Your studio, sewing room, extra bedroom, basement, upstairs, downstairs, under the stairs could all be stash spots. We even know of a woman who has converted her garage into a sewing area; but the one thing these places all have in common: they are hideouts for the stash. Are your closets, cabinets, and drawers all full of stash? And don’t forget to check those plastic bins that are stacked to the ceiling. Whether you’re an old hand at sewing or new to the craft, I’ll wager somewhere in your sewing work area is the beginnings of a stash.

Sewing down your stash

by Ann Siegle

Sewing down your stash can be a problem, especially if you're a sewist who buys fabric with 'something in mind' - the problem is, unless you're willing to transfer that idea of what that fabric should be, to something else it could be, you'll keep accumulating stash!

  1. Once a quarter, sit in your closet and evaluate your wardrobe
  2. See if there are things you don't wear because you don't have something to wear with them
  3. Ask yourself if there are gaps in your wardrobe for your current lifestyle (aka, it's summer, you need shorts and skirts, or your workplace is more casual, you need more casual work clothes)
  4. Take those garments with you to your stash
  5. Pick out three fabrics that work well with that garment
  6. Pick out three sewing patterns that work well with that fabric AND that match your current lifestyle need. Sewing a fancy dress (unless you have a fancy-dress event coming up) does not do your wardrobe any good
  7. Commit to sewing those three items in the next 45 days by breaking each pattern into a series of 15-minute steps (laying out your fabric and cutting might take two 15-minute sessions.)
    1. Map out each 15 minute step and assign it to a day (on your calendar application). Set a reminder in your phone
    2. Sew for just those 15 minutes (unless you really want to continue on) and no more, on the day and time assigned
  8. Enjoy a refreshed wardrobe that works, a stash that is reduced and a feeling of accomplishment!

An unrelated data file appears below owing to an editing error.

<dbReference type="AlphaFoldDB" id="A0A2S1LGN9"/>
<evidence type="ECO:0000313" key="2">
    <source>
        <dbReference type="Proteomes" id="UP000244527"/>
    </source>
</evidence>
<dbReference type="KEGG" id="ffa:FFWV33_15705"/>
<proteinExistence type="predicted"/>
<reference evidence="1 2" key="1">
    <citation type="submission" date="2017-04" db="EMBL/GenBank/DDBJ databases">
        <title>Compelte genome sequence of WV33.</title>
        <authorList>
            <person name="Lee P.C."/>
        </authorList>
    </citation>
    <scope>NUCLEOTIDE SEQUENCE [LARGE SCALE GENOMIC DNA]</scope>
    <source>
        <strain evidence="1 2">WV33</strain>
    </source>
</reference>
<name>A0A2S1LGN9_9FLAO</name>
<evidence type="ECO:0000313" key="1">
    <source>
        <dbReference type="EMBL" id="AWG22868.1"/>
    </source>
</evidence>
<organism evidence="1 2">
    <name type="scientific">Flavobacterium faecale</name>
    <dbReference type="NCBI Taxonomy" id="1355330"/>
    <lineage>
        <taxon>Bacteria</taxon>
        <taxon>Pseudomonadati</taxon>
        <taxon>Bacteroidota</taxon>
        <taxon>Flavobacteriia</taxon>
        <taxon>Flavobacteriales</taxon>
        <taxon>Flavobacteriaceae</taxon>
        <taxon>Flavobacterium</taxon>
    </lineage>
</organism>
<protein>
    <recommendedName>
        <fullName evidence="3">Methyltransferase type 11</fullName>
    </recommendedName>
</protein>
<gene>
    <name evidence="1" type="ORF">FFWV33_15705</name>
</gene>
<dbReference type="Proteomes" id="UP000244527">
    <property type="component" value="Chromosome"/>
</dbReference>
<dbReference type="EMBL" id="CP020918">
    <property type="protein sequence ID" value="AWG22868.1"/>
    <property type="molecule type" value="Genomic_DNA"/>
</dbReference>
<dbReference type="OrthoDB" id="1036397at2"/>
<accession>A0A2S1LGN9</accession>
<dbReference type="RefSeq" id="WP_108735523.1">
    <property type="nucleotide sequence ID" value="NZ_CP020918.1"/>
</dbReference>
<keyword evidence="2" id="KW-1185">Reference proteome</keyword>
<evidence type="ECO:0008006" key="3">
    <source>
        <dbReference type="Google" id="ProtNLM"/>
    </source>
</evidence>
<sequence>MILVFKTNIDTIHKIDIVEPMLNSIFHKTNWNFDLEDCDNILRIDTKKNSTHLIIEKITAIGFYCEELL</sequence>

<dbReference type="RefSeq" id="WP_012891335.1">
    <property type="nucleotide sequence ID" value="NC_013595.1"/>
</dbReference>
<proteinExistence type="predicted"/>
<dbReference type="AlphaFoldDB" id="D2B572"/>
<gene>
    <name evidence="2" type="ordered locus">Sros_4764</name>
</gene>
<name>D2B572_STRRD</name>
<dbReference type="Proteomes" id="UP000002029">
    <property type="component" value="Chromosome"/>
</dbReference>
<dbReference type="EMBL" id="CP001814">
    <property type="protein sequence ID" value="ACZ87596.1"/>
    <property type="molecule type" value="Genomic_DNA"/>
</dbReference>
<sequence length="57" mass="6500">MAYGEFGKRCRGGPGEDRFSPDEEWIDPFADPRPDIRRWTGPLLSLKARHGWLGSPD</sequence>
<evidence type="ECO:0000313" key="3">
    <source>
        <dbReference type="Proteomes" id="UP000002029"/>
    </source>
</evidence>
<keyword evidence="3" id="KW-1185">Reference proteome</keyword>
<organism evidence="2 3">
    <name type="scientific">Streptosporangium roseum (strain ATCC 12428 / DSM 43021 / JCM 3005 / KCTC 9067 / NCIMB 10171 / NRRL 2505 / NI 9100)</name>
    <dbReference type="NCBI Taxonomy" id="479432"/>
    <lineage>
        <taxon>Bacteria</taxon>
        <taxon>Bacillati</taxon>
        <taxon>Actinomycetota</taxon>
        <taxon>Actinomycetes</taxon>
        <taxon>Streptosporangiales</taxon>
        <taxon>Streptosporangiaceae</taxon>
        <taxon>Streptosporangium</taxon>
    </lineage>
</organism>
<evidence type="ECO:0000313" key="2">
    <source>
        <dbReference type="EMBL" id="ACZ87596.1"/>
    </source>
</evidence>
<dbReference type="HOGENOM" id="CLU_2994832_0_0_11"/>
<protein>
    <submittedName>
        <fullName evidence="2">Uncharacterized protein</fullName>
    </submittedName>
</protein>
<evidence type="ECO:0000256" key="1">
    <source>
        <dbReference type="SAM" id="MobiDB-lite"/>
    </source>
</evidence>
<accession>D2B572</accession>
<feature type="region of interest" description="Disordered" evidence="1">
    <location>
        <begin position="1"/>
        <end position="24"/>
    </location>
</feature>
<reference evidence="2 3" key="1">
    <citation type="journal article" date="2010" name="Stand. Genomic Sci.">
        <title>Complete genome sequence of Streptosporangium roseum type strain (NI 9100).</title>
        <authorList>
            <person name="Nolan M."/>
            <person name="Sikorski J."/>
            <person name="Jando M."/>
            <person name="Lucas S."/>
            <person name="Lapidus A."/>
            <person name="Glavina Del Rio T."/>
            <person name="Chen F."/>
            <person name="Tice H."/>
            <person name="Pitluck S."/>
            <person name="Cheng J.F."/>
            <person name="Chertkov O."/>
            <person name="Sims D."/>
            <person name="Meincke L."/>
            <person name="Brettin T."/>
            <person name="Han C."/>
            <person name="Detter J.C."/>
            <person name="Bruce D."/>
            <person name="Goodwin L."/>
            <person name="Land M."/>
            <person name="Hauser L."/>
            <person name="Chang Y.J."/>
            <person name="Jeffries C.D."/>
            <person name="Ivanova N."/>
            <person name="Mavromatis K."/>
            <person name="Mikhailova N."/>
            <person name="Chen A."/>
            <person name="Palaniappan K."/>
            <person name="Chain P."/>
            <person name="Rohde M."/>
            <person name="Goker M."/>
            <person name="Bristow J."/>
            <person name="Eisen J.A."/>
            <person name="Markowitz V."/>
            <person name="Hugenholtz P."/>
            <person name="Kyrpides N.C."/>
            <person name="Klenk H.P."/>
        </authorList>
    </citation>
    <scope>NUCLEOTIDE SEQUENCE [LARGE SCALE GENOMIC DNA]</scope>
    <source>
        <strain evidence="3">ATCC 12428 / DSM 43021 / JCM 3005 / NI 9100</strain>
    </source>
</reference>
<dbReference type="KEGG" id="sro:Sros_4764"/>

Stash fabrics, and in particular remnants, seem to weigh on many sewists, literally. If you plan to sew and sew your plan, your stash will go down (and then you can get more!)

Stash fabrics, and in particular remnants, seem to weigh on many sewists, literally. If you plan to sew and sew your plan, your stash will go down (and then you can get more!)

Sewing with knit fabrics: sewing a knit dress with asymmetrical neckline

The Christine Jonson Patterns Princess Dress is a fit-and-flare dress with a unique asymmetrical neckline that looks like the neckline that the character Deanna Troi wore on Star Trek: The Next Generation. It's a beautiful neckline that is made easy to sew by the addition of a bodice-length facing that can also be used to make the dress sleeveless as well.

The dress looks great as a short skater-length dress, above the knee (shown in a summer print, maxi length (shown in brown) or midi (shown in brown print.) It's an incredibly versatile dress that can go from winter long sleeve version in a waffle-textured knit under a faux-sherpa suede vest or puffy vest to summer all by itself, with either a cap sleeve or sleeveless.

The fit-and-flare of this dress is immensely flattering on all body shapes.

The One-seam Wrap is a cute addition to the dress or can be worn over any dress or even made in a sport knit for yoga or dance wear. It can be made with the sleeve in the pattern envelope or it can be made with the open draped cuff from the Wrap Dress sewing pattern.

In this video, we show you how to sew the clean-finished neckline:

The inner neck of the Princess dress will have a very tight trim with notch/slash cuts (close to but not across the seam line) and interfacing, to hold the neckline shape. The photo above shows just how close you need to trim to achieve a good result on the neckline. It's not hard to do at all - use a pair of short-tipped clipping scissors (not your long dressmaking shears) to do this. 

The inner neck of the Princess dress will have a very tight trim with notch/slash cuts (close to but not across the seam line) and interfacing, to hold the neckline shape. The photo above shows just how close you need to trim to achieve a good result on the neckline. It's not hard to do at all - use a pair of short-tipped clipping scissors (not your long dressmaking shears) to do this. 

In this video we explore how this dress goes from summer to cooler summer to fall with sleeves and a vest:

Princess Dress & One Seam Wrap 1117